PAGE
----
Durban is currently the hub for the exchange of knowledge and literature as the 22nd Annual Time of the Writer Festival continues.
Guest writer and newcomer, ex Generation’s actress, Pan-African media expert and activist and published author, Rosie Motene, spoke about her first book, "Reclaiming the Soil: A Black Girl’s Struggle To Find Her African Self".
Last year, the book was chosen for the One City, One Book campaign and had an overwhelming response from it’s readers from different types of communities and territories who resonated with it.
It talks about Motene’s journey to find her true identity after growing up during apartheid with the white family her mother worked for. Rosie had access to the best of everything but as a black girl she floundered without her own culture or language.
It took Motene over ten years to complete and a further two with her publisher.
“I started when I was at a low in my life and in serious therapy. I needed to reflect on who I was, what I had done and where I saw myself. I lived most of life in denial about my identity and realised for my own sanity, I needed to do something about that. I also needed to work on the relationship with my biological parents,” said Motene.
During the writing process, Motene dug deep into her past, coming face to face with some dark and painful memories but at the end found closure.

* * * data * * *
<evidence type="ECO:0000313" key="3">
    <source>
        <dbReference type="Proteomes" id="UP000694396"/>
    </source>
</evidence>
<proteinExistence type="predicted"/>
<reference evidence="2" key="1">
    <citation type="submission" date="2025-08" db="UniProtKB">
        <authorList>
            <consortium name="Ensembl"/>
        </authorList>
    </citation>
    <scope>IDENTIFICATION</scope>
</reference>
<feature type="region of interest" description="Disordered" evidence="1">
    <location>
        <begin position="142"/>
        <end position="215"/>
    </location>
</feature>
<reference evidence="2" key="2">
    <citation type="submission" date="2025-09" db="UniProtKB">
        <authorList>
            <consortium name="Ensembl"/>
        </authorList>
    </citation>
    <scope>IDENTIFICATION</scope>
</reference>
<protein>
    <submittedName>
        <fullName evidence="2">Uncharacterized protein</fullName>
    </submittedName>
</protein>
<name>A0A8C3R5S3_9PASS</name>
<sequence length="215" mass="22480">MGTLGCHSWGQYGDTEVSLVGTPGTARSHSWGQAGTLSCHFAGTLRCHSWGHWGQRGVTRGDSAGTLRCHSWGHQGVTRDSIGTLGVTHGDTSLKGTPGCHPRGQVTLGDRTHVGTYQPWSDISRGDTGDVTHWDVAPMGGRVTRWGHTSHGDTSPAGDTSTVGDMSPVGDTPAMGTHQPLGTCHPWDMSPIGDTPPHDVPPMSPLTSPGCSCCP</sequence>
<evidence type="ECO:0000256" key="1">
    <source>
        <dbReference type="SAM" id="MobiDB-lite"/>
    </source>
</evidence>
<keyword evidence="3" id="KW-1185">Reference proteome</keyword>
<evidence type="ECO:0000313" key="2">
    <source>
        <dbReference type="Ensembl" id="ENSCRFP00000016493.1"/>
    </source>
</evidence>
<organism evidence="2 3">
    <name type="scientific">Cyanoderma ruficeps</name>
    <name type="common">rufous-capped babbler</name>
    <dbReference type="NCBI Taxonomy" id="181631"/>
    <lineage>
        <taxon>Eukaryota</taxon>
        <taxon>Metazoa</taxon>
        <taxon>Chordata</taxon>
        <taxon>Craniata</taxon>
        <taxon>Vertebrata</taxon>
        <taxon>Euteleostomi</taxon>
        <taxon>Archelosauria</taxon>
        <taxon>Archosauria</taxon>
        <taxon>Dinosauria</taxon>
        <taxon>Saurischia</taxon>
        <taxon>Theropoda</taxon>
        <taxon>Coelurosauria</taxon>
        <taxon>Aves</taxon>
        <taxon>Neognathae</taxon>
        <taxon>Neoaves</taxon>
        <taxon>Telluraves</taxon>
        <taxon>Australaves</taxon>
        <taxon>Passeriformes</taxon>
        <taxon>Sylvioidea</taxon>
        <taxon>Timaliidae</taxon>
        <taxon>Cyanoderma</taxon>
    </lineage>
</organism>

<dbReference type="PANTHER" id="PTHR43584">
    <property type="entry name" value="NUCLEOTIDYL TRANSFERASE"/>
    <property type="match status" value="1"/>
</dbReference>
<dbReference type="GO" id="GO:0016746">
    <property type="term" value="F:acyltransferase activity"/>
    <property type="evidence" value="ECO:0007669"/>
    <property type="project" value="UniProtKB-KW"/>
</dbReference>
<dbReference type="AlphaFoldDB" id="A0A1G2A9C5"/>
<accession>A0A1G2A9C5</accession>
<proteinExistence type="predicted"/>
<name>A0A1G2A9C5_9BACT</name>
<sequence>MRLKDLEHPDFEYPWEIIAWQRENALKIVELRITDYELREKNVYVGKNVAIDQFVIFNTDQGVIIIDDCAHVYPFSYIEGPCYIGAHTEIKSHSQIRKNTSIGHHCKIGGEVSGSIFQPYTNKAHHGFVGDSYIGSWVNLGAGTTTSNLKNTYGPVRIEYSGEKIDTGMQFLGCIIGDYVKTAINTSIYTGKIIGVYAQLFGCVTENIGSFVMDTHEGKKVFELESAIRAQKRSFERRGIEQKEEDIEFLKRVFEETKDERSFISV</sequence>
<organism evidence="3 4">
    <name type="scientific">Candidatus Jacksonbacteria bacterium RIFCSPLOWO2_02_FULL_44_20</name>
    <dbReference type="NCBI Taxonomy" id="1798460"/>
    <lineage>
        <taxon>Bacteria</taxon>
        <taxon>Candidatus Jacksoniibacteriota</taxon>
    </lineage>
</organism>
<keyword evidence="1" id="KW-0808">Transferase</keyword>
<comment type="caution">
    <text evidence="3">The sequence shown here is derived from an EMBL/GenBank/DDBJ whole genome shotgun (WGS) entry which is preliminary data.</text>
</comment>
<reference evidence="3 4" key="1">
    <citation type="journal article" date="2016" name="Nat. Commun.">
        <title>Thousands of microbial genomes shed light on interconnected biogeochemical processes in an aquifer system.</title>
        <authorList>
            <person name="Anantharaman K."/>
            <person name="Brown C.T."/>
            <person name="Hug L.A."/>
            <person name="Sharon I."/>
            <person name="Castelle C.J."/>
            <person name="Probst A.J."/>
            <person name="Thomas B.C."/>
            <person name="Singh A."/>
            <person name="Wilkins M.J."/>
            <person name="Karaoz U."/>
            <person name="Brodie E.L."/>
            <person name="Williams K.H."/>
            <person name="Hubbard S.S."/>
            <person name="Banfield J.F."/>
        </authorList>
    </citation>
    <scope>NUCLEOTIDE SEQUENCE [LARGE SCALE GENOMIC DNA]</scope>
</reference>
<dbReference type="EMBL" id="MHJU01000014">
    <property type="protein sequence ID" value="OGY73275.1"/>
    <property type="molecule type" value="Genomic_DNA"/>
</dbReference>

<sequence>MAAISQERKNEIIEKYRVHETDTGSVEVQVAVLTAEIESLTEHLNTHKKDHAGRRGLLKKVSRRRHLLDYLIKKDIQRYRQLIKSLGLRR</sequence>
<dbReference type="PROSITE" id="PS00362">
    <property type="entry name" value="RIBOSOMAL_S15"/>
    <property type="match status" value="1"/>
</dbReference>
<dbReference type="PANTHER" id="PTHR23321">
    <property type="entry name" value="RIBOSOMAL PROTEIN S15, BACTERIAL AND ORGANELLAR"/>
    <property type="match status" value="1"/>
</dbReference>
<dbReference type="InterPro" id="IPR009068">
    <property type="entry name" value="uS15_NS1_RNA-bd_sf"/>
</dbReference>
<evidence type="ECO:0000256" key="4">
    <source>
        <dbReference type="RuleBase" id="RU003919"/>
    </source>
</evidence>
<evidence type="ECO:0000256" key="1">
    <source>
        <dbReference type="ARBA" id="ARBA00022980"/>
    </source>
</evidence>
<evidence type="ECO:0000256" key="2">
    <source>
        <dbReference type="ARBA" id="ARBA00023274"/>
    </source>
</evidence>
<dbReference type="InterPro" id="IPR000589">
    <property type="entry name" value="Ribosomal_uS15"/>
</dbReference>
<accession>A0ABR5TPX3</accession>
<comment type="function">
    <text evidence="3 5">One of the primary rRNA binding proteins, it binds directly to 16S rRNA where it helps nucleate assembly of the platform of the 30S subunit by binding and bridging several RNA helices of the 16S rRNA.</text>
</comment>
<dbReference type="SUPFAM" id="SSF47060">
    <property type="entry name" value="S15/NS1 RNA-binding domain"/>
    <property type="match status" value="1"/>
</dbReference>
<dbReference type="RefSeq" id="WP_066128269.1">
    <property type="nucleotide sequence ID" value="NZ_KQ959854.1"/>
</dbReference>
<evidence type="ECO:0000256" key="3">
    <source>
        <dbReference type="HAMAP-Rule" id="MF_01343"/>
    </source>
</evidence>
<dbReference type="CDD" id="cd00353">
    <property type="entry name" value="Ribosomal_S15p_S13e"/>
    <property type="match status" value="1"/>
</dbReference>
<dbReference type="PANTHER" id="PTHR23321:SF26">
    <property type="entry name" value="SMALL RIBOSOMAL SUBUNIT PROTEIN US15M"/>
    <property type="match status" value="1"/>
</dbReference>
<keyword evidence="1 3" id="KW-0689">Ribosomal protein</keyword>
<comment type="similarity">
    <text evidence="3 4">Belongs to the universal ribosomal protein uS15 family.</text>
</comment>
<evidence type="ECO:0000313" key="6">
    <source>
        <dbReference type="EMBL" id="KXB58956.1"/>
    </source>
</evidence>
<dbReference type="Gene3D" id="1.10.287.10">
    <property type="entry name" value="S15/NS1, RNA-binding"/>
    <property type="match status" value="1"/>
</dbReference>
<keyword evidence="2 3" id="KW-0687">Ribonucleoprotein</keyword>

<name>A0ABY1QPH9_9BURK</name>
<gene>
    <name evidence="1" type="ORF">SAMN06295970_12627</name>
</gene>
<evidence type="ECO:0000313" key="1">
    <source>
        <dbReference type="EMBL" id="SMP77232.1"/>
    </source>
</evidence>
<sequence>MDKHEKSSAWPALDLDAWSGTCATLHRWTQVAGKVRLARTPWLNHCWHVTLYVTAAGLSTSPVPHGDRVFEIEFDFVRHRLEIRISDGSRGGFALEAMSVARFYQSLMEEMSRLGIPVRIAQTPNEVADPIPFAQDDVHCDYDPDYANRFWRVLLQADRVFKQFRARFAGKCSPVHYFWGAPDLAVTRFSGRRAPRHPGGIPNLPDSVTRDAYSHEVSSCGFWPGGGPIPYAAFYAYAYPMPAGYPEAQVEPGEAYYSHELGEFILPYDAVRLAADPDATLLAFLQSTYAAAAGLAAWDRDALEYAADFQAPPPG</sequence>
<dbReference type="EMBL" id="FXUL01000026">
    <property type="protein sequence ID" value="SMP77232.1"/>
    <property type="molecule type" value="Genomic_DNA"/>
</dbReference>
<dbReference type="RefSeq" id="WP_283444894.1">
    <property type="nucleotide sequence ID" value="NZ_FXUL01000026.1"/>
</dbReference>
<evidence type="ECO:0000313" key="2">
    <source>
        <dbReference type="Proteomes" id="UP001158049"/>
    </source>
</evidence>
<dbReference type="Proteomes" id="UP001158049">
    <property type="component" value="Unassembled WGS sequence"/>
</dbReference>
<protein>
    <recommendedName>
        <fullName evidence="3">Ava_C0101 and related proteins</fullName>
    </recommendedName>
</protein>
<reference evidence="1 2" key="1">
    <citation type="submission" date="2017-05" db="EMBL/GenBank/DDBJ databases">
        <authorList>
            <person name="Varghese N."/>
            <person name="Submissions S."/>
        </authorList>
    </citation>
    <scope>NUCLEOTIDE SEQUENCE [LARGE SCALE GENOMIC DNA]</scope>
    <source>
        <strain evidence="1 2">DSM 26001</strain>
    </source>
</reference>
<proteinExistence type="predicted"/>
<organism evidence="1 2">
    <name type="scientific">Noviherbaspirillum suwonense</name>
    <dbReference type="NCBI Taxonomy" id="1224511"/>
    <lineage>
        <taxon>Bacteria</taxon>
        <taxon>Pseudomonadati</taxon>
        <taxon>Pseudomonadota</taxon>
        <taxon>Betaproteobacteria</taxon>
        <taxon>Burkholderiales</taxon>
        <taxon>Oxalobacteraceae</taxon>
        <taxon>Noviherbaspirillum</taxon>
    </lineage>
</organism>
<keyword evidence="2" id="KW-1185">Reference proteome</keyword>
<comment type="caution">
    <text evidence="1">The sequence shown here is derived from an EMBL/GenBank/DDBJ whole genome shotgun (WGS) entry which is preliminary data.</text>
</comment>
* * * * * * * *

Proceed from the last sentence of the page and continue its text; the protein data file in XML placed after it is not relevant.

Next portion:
“At times I needed to heal and find closure. Some wounds are still healing. I have also revealed a lot about myself and how I wish to conduct my life, moving forward. It created beautiful sense of African pride and importance in the way I think, speak and conduct myself,” she said.
Some of the themes in her book include interracial adoption, identity and the importance of language.
She said she’s ecstatic to be at the festival and honoured be to visiting remote communities in KZN.
“As a nation we do not read enough and we do not encourage others to read. It’s also another way for us to share our personal journeys. I love the fact that KZN pushes diversity and vernacular languages,” said Motene, whose currently reading “I Tweet What I Like – So Sue Me”, by award-winning author, Jackie Phamotse.
The former actress left the world of entertainment in 2015 after she noticed the high level of sexism on set.
“I devoted my activism and power to challenging production houses. I do a lot of work as a GBV consultant. I also offer support to survivors by referring them for counselling, legal representation and helping them in their journey. I am a professional speaker and a blogger, I write on my three passions in life, women, Africa and the arts,” said Motene.
The Festival ends on Saturday.